A new study from Keck Medicine of USC, published in The American Journal of Gastroenterology, finds that transgender adults have double the prevalence of cirrhosis compared to cisgender adults (people whose gender identity matches the sex they were assigned at birth), suggesting a need for more supportive, preventive care.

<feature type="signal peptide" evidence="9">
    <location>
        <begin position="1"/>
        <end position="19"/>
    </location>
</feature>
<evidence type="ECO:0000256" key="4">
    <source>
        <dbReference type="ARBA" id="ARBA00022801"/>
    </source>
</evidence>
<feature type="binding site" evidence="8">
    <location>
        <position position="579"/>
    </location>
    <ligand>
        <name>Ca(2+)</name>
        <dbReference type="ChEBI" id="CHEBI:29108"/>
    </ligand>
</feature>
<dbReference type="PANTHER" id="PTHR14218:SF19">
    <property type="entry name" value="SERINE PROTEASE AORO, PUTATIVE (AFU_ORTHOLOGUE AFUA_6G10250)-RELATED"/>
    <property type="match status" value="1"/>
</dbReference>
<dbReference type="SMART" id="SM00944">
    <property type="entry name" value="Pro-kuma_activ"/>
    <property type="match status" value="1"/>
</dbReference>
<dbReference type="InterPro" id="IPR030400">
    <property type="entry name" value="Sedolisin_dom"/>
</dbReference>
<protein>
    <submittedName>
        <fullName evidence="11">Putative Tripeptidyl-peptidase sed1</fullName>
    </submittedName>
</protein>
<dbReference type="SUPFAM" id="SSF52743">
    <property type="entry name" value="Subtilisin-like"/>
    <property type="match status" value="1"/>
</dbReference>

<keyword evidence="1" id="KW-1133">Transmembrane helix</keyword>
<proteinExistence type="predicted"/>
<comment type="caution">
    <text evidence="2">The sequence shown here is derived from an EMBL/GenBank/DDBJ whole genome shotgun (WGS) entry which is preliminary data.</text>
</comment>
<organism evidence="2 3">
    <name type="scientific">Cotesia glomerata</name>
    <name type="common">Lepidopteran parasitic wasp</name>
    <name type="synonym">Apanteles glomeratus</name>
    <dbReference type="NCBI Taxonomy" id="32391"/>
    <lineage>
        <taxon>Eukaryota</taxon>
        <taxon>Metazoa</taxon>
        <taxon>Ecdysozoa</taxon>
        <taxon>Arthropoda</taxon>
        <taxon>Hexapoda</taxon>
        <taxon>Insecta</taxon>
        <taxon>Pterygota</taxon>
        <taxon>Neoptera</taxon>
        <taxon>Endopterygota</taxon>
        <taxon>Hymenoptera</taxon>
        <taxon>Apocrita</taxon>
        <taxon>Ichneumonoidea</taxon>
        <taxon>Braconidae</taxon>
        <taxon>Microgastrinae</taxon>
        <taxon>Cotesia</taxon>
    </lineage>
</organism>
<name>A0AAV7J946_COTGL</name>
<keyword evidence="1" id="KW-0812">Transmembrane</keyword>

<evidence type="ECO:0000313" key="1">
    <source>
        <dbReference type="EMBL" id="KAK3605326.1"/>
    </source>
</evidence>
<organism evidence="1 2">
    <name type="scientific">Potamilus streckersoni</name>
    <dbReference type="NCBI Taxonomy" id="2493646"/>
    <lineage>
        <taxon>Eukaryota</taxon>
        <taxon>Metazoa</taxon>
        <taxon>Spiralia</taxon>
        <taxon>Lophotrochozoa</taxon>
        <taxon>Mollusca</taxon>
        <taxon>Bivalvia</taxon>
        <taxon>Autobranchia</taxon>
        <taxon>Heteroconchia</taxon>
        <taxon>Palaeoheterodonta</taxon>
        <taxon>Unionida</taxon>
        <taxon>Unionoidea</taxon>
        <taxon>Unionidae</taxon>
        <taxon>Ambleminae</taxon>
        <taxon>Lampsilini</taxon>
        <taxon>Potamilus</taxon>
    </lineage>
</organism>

Cirrhosis is a chronic, progressive end-stage liver disease that occurs when scar tissue prevents the liver from functioning normally. Studies have shown that two of the leading causes of cirrhosis — alcohol use disorder and viral hepatitis — occur more frequently in transgender individuals, but there has been little research examining if these risk factors translate into greater incidences of cirrhosis among transgender patients.

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